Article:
“Obviously we’ve been waiting for this moment our whole lives,” Damon Albarn said three songs into Blur’s biggest-ever gig. Even during Blur’s mid-90s ubiquity – millions of album sales, number one hits, Glastonbury headline sets – they weren’t so popular they could play two nights at the 90,000 Wembley Stadium. The sense of occasion rendered Albarn uncharacteristically humble. “I didn’t think it would be like this,” he beamed, genuinely taken aback.
That Blur can do this now says much for the powerful allure of nostalgia – perhaps why they went against convention and obstinately opened with a new song, the excellent Scary Monsters-era Bowie guitar squall of “St. Charles Square” from forthcoming album The Ballad of Darren – but also the enduring brilliance of these songs. Oasis may have won the commercial war; Pulp provided the era’s defining anthem with “Common People”, but Blur were the archetypical Britpop band in the truest, original sense: arty, clever, sexy and able to convey a depiction of Britishness that, like The Kinks and Madness before them, was recognisable enough to tap into people’s need to have their life reflected back at them.
What they weren’t known for, however, was warmth and unfettered joy: there was always something too knowing, too aloof. What made their Wembley debut such a triumph was the abundance of both (the camaraderie between Albarn and guitarist Graham Coxon, all laughs and loving looks, was perhaps the most heartening thing of the night).
In an electric atmosphere, Blur rose to the occasion with a magnificent set that, without any big pop show gimmicks that you’d normally see – the closest we get is the crowd buying some paper face masks of Darren, the titular character from the new album and an odd bit of theatre involving a roadside worker’s tent – instead relying on a band attacking their songs with rare force.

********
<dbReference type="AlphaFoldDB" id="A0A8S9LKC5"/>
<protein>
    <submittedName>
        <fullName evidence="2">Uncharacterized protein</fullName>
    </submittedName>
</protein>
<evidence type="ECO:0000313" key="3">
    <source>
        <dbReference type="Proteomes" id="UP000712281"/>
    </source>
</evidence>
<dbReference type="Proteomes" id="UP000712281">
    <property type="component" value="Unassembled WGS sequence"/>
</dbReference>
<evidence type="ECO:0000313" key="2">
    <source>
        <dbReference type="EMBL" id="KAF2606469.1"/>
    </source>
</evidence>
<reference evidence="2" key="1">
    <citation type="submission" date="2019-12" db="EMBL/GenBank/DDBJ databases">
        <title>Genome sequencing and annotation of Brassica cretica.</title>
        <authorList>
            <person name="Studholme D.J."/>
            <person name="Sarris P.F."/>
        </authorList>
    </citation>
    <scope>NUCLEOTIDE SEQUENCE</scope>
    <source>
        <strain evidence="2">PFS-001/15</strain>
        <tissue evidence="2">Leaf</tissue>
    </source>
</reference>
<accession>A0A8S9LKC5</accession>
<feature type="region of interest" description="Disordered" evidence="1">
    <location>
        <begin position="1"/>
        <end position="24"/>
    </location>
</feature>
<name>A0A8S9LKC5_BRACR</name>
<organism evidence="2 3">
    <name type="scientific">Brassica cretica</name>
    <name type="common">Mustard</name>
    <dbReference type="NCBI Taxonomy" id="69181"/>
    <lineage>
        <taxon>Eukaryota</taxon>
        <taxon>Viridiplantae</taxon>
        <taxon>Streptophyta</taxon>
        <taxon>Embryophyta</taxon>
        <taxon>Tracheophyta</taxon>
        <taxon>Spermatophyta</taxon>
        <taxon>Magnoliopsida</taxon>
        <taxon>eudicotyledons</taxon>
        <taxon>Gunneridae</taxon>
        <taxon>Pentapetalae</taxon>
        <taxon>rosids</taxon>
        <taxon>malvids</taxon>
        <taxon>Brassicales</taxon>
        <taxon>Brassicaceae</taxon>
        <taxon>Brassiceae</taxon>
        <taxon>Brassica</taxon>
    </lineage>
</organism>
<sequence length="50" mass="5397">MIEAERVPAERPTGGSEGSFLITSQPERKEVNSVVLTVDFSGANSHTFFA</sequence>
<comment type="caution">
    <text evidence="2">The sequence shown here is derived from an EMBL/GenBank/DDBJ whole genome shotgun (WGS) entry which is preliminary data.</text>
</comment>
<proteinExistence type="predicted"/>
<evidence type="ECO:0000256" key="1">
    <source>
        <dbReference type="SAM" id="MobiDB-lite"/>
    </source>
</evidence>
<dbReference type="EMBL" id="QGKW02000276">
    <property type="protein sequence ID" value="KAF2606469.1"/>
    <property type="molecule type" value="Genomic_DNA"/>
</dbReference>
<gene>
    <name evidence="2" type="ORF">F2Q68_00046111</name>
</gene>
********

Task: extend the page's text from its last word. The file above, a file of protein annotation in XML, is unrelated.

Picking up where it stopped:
Now in their fifties, rounder and more grizzled, the members of Blur are essentially the same: bassist Alex James has maintained his nonchalant cool; drummer Dave Rowntree, recovered from injury, remains the steady hand. Coxon still coursed with kinetic energy, star-jumping, windmilling his guitar and, during 1992’s frantic “Popscene”, writhing on the floor like a toddler who has just been told he has to go to bed. The racket he makes with his guitar – often harsh and dissonant – was thrilling, enough to fill Wembley on its own. He sent the climax of “Beetlebum” into orbit and exploded “Trimm Trabb” into life; “Advert” was Coxon at his most punishing.
And then there was Albarn, in full rabble-rousing mode, prowling the stage and connecting every part of the stadium. “Wembleyyyyyyyy!”, he exclaimed during 1991’s giddy “There’s No Other Way”, sung second and kicking the gig into life. He gave a shout-out to Freddie Mercury over his Live Aid performance; during jaunty deep cut “Lot 105”, Parklife’s closing track, he ordered a Wem-ber-lee singalong. But he wrought real emotion from the ballads: “To the End” was swirlingly romantic as ever; 2012’s London-ode “Under the Westway” was the sort of huge, swelling anthem he does so well. “This Is a Low”, the most affecting song Blur ever did, was truly glorious.
The hits sounded vital. Phil Daniels cameoed on the amazing chaos of “Parklife”; “Girls and Boys”, which Albarn once called “inept disco”, had everyone dancing. “There’s something vaguely hilarious about old men throwing themselves about onstage” noted Albarn, which is true in theory (not to mention watching them). But when he followed that by playing a thunderous “Song 2”, it didn’t seem so ridiculous: the stadium shook to its very foundations.
The show wasn’t completely flawless: as on record, “Country House” was the night’s low point; the old knees up that beat Oasis’s “Roll With It” to number one in the battle of Britpop was a bit of a mess (though perhaps worth it for Coxon’s unimpressed face as he played along). But that was long forgotten by the encore: the beautiful “Tender”, with the band joined by the London Community Gospel Choir, turned heartbreak into collective joy; “The Universal” the fittingly epic finale.
“You lot are mad for sticking with us all this time,” Albarn said at the end. This special night was proof it was all worth it.